At Corrie we value the Arts and Democracy as the main drivers of our History curriculum. Topics are carefully chosen in order to stimulate the pupils’ interest and understanding of the past and how it has influenced our lives today. Where possible, teachers aim to deliver practical lessons and plan opportunities for learning in the outdoor environment. Children experience real history through visitors to school, drama, and visits to historical sites such as the Roman wall in Chester and a WWII air-raid shelter. At the start of a topic, pupils are encouraged to ask questions and set up investigations which help to shape the learning of each topic.

History supports spiritual development by encouraging children to ask questions as to how and why events in the past occurred and think about the different possible outcomes. History allows children to understand the religious and spiritual beliefs of different societies and gain an understanding of how religion has shaped significant historical events, causing both wars and co-operation.  History supports moral development by providing children with the opportunity to debate and consider different viewpoints and events in history. It encourages children to discuss moral questions and dilemmas from the past and contemplate the effect they had on ordinary people during that time. History supports social development by encouraging children to think about past societies and their contributions to the world today. Children work in Kagan groups which allows them to develop social skills by working as a team to collaborate on activities, solve problems and discuss historical issues. History supports cultural development by allowing pupils to develop a better understanding of people from different cultural backgrounds and reflect on our own multicultural society through studying links between local, British, European and world history.History encourages children to consider how events in the past have shaped the world in which we live in today.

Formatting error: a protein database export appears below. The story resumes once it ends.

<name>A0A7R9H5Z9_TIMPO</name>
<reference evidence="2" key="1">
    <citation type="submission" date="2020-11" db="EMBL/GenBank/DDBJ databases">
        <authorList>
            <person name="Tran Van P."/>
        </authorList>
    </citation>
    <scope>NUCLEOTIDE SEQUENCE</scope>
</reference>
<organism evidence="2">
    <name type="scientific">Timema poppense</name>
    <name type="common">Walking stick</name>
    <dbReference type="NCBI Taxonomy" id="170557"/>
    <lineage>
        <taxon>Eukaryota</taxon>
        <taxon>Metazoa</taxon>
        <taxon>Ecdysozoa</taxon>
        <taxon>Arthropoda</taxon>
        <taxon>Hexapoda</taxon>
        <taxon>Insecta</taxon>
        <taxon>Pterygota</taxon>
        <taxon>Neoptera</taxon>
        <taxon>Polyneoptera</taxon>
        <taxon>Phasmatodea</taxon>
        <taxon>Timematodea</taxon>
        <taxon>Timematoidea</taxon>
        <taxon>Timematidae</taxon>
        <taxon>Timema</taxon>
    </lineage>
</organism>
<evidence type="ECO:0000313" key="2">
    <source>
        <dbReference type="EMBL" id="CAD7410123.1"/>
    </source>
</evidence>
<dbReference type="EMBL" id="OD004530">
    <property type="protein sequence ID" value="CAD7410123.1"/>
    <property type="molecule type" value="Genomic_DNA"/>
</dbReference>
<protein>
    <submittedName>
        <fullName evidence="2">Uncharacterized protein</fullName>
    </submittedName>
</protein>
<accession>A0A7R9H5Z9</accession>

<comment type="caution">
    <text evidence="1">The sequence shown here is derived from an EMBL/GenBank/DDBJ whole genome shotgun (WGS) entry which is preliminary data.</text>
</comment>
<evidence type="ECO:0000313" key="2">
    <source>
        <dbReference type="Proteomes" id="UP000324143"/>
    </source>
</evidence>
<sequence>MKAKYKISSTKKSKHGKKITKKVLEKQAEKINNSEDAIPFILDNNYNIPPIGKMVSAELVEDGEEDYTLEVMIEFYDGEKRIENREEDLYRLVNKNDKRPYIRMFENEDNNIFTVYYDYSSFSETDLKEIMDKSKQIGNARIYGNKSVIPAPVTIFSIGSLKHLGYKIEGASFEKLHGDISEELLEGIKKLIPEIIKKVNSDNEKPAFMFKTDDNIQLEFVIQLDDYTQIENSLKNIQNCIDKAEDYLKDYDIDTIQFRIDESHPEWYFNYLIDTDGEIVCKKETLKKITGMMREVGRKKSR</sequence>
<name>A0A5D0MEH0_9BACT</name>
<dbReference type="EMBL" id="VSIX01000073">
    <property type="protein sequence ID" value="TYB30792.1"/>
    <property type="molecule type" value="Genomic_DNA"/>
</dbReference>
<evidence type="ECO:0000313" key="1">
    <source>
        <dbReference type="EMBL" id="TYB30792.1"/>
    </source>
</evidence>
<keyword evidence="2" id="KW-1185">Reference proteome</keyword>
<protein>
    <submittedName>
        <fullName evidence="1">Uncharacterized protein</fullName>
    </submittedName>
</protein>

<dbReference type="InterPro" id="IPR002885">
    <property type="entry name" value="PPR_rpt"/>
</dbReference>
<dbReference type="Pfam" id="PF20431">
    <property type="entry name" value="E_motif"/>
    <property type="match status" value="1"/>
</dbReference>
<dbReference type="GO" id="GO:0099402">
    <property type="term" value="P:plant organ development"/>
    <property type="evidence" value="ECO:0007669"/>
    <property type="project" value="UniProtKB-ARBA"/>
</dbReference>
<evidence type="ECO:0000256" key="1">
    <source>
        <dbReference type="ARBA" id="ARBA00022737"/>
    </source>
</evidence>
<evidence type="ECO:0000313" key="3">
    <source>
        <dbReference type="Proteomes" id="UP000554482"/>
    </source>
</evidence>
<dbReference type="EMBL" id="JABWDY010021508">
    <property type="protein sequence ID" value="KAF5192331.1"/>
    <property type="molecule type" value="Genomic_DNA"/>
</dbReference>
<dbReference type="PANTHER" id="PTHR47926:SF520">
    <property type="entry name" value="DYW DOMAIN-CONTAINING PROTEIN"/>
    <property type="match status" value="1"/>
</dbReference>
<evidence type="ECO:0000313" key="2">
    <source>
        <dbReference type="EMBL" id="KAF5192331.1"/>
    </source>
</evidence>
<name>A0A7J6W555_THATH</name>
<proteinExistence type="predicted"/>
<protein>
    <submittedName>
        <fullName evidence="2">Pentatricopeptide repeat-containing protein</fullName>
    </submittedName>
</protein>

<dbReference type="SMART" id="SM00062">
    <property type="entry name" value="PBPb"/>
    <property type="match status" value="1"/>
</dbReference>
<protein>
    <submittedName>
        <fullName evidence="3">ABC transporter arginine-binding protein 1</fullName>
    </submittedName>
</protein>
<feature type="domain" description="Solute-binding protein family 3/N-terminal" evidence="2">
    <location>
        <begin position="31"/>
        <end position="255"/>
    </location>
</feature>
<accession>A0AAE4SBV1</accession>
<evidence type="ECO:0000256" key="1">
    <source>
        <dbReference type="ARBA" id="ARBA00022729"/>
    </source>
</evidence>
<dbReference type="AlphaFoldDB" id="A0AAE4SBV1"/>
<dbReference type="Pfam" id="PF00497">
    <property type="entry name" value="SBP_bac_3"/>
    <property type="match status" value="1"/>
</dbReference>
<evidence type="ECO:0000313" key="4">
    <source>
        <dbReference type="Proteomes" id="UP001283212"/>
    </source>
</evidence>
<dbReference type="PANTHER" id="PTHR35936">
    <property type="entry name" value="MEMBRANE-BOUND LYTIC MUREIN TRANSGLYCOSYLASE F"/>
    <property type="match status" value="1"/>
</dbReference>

The national curriculum for history aims to ensure that all pupils:

  • Know and understand the history of these islands as a coherent, chronological narrative, from the earliest times to the present day: how people’s lives have shaped this nation and how Britain has influenced and been influenced by the wider world.
  • Know and understand significant aspects of the history of the wider world: the nature of ancient civilisations; the expansion and dissolution of empires; characteristic features of past non-European societies; achievements and follies of mankind.
  • Gain and deploy a historically grounded understanding of abstract terms such as ‘empire’, ‘civilisation’, ‘parliament’ and ‘peasantry’.
  • Understand historical concepts such as continuity and change, cause and consequence, similarity, difference and significance, and use them to make connections, draw contrasts, analyse trends, frame historically-valid questions and create their own structured accounts, including written narratives and analyses.
  • Understand the methods of historical enquiry, including how evidence is used rigorously to make historical claims, and discern how and why contrasting arguments and interpretations of the past have been constructed.
  • Gain historical perspective by placing their growing knowledge into different contexts, understanding the connections between local, regional, national and international history; between cultural, economic, military, political, religious and social history; and between short- and long-term timescales.

Can you name all of the landmarks in Neve’s Tour of Denton?

You can download a copy here! – Neve O’Connell’s Denton Sight Seeing Tour Quiz